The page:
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Cassiopeia A: Exploring the Third Dimension of Cassiopeia A

  • Cassiopeia A (Cas A for short) is the debris field left behind after a massive star exploded.

  • This explosion would have appeared in Earth's sky over 300 years ago.

  • A new image from Chandra's deep data of Cas A is being released that improves the appearance of the different bands of X-rays.

  • This image and a 3D model of the explosion are being featured in a new 3D project at the Smithsonian Institution.

One of the most famous objects in the sky - the Cassiopeia A supernova remnant - will be on display like never before, thanks to NASA's Chandra X-ray Observatory and a new project from the Smithsonian Institution. A new three-dimensional (3D) viewer, being unveiled this week, will allow users to interact with many one-of-a-kind objects from the Smithsonian as part of a large-scale effort to digitize many of the Institutions objects and artifacts.

Scientists have combined data from Chandra, NASA's Spitzer Space Telescope, and ground-based facilities to construct a unique 3D model of the 300-year old remains of a stellar explosion that blew a massive star apart, sending the stellar debris rushing into space at millions of miles per hour. The collaboration with this new Smithsonian 3D project will allow the astronomical data collected on Cassiopeia A, or Cas A for short, to be featured and highlighted in an open-access program -- a major innovation in digital technologies with public, education, and research-based impacts.

To coincide with Cas A being featured in this new 3D effort, a specially-processed version of Chandra's data of this supernova remnant is also being released. This new image shows with better clarity the appearance of Cas A in different energy bands, which will aid astronomers in their efforts to reconstruct details of the supernova process such as the size of the star, its chemical makeup, and the explosion mechanism. The color scheme used in this image is the following: low-energy X-rays are red, medium-energy ones are green, and the highest-energy X-rays detected by Chandra are colored blue.

Seeing around

Cas A is the only astronomical object to be featured in the new Smithsonian 3D project. This and other objects in the collection - including the Wright brothers plane, a 1,600-year-old stone Buddha, a gunboat from the Revolutionary War, and fossil whales from Chile -- were showcased in the Smithsonian X 3D event, taking place on November 13th and 14th at the Smithsonian in Washington, DC. In addition to new state-of-the-art 3D viewer, the public will be able to explore these objects through original videos, online tours, and other supporting materials.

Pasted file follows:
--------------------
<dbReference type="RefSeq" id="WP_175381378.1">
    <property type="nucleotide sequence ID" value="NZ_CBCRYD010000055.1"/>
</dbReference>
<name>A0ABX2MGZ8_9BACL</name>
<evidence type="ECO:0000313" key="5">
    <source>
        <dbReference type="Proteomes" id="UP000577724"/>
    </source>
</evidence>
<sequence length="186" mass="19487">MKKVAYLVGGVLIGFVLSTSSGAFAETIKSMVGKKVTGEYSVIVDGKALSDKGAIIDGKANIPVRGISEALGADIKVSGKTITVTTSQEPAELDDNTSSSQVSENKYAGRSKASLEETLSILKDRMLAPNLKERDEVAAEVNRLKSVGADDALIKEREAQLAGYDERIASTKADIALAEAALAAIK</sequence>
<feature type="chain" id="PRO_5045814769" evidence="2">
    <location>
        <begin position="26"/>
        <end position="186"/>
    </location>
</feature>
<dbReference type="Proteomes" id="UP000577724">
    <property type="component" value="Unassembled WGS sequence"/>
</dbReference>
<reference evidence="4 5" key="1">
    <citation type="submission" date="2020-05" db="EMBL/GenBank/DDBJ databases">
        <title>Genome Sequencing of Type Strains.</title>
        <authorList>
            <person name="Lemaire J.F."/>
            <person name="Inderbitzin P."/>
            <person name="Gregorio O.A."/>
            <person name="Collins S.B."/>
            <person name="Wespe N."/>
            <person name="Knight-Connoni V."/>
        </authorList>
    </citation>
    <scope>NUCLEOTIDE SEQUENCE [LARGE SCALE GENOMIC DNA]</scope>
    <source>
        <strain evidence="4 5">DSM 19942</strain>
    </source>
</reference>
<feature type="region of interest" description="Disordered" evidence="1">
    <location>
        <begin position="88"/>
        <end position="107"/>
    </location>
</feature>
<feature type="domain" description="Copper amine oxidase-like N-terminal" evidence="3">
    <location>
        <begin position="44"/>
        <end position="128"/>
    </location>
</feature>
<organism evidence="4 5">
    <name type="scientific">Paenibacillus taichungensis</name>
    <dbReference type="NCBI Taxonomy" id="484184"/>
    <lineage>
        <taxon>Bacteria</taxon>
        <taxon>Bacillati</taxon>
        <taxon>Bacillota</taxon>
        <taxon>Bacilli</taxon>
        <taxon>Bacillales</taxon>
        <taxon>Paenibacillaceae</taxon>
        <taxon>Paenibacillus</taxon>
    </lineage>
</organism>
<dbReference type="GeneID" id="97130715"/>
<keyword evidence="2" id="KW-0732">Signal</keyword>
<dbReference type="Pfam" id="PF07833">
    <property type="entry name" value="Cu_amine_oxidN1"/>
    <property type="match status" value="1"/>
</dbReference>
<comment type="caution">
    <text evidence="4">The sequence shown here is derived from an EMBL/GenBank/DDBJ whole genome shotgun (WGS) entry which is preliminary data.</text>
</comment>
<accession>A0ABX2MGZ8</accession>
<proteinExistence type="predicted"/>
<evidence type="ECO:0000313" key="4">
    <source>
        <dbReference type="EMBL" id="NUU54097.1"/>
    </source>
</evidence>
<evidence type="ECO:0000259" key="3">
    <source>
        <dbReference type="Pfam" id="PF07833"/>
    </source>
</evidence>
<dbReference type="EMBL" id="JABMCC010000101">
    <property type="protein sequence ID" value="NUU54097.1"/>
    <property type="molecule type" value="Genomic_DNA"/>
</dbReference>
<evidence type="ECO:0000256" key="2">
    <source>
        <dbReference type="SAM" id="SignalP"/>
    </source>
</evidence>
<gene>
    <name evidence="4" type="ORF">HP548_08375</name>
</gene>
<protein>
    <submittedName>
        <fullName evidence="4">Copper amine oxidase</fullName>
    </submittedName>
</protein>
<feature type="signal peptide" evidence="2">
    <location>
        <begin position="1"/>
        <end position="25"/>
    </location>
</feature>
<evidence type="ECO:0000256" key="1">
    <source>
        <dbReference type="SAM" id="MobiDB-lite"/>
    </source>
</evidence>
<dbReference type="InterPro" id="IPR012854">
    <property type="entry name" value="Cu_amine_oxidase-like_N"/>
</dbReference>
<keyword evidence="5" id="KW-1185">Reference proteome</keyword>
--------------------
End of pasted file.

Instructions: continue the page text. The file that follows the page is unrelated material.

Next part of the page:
Cas A is the only supernova remnant to date to be modeled in 3D. In order to create this visualization, unique software that links the fields of astrophysics and medical imaging (known as "astronomical medicine") was used. Since its initial release in 2009, the 3D model has proven a rich resource for scientists as well as an effective tool for communicating science to the public. Providing this newly formatted data in an open source framework with finely-tuned contextual materials will greatly broaden awareness and participation for general public, teacher, student and researcher audiences.

NASA's Marshall Space Flight Center in Huntsville, Ala., manages the Chandra program for NASA's Science Mission Directorate in Washington. The Smithsonian Astrophysical Observatory controls Chandra's science and flight operations from Cambridge, Mass.

Fast Facts for Cassiopeia A:
Credit  NASA/CXC/SAO
Release Date  November 15, 2013
Scale  Image is about 8.91 arcmin across (about 29 light years)
Category  Supernovas & Supernova Remnants
Coordinates (J2000)  RA 23h 23m 26.7s | Dec +58° 49' 03.00"
Constellation  Cassiopeia
Observation Date  16 pointings between Jan 2000 and Nov 2010
Observation Time  353 hours (14 days, 17 hours).
Obs. ID  114, 1952, 4634-4639, 5196, 5319, 5320, 6690, 10935, 10936, 12020, 13177
Instrument  ACIS
Also Known As Cas A
Color Code  X-ray: Red 0.5-1.5 keV; Green 1.5-2.5; Blue 4.0-6.0
X-ray
Distance Estimate  About 11,000 light years
Visitor Comments (8)

Cassiopeia A is an awsome supernova and modeling it in 3D is the best thing in ever.

Posted by NASAFan on Tuesday, 07.15.14 @ 08:37am


Amazing.

Posted by Tjapko Smits on Monday, 06.9.14 @ 08:29am


Thank you Smithsonian. This is great work.

Posted by Steph on Thursday, 01.30.14 @ 15:53pm


Intrsting time wise gives me a lot of thought, thankyou.

Posted by rick moll on Saturday, 11.23.13 @ 01:40am


Great scientific and aesthetic work. Congratulations.

Posted by nick alvarez on Tuesday, 11.19.13 @ 20:56pm


Exiting and very interest on history of astrophysics. Thank you.
Rafael

Posted by Rafael Goytisolo on Tuesday, 11.19.13 @ 16:23pm


A very good work, your model show the concentration of matter ionize and modify fabrication of louder elements near neutron star.
And what is interesting me on Cassiopeia is GRB, your model show multi GRB in opposite directions.
Well done.
XP

Posted by PECQUERY on Tuesday, 11.19.13 @ 13:51pm


Beautiful. Thanks for all of your hard work. Keep it up.

Posted by Sean on Monday, 11.18.13 @ 21:09pm


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